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Sydney 5 April 2013. Brisk walking can reduce your risk of high blood pressure, high cholesterol and diabetes just as much as running, according to new research.[1]


Scientists analysed studies of 33,060 runners and 15,045 walkers with the findings reported in the American Heart Association journal Arteriosclerosis, Thrombosis and Vascular Biology.


Dr Lyn Roberts, CEO of the National Heart Foundation of Australia said being active on a regular basis is important for maintaining good heart health and Heart Foundation Walking groups are a perfect way to get active.


“Being active doesn’t have to involve running a marathon - brisk walking can be just as good for your heart health as running,” said Dr Roberts.


“The simple act of walking for 30 minutes on all or most days of the week can reduce your risk of heart disease by as much as half – and gradually walking faster, further or for longer only increases the benefit.


"Walking on a regular basis also has many health benefits including lowering blood pressure and cholesterol, while also helping to maintain a healthy weight and control diabetes.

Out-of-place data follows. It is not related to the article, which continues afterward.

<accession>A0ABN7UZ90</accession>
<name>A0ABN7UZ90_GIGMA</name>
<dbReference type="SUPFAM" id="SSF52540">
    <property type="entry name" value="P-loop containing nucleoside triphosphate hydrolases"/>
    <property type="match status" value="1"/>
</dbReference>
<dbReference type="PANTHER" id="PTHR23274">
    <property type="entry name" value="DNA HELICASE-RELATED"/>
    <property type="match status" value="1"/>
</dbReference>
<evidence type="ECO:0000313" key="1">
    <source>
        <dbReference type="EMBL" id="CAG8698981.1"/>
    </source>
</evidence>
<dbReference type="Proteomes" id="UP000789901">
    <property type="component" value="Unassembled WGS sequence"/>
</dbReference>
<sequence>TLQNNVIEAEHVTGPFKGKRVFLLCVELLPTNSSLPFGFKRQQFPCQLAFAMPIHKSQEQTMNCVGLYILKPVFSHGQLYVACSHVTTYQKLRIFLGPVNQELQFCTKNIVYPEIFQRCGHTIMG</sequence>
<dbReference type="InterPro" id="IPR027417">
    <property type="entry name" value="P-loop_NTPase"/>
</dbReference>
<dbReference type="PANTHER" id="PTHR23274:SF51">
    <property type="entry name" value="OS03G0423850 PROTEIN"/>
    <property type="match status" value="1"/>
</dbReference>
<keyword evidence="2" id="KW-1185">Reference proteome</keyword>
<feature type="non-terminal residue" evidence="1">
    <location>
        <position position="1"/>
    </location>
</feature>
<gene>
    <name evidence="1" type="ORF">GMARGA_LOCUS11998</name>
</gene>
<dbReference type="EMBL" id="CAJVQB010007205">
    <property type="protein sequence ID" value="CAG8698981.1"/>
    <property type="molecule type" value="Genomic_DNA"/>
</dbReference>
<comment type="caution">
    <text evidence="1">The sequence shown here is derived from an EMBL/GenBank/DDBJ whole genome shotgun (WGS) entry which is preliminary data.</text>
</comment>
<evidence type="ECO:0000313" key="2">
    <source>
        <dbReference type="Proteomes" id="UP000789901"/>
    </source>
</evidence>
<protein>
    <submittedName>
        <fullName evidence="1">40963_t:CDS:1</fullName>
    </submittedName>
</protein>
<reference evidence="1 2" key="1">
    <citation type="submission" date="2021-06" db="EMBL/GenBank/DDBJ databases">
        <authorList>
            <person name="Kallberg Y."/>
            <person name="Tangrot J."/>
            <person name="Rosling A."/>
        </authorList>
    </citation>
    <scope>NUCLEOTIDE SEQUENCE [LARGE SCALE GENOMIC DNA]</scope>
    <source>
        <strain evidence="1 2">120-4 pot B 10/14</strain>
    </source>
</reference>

“More than half of the Australian adult population is not active enough to gain health benefits and being inactive is a major risk factor for cardiovascular disease – the number one killer of both Australian men and women.


“To get the most from your walking work out, you need to walk fast enough to make you puff a bit but still hold a conversation.


“Heart Foundation Walking groups are perfect for people of all ages and fitness levels, but are especially good for people who aren’t currently active and want to change that,” she said.


Heart Foundation Walking has more than 1400 free groups that meet and walk regularly all over Australia. To join or start a local walking group near you call the Heart Foundation’s Health Information Service on 1300 36 27 87 or visit www.heartfoundation.org.au/walking.


Heart Foundation Walking is funded nationally by the Medibank Community Fund and the Australian Government, with state support from the QLD and ACT Governments.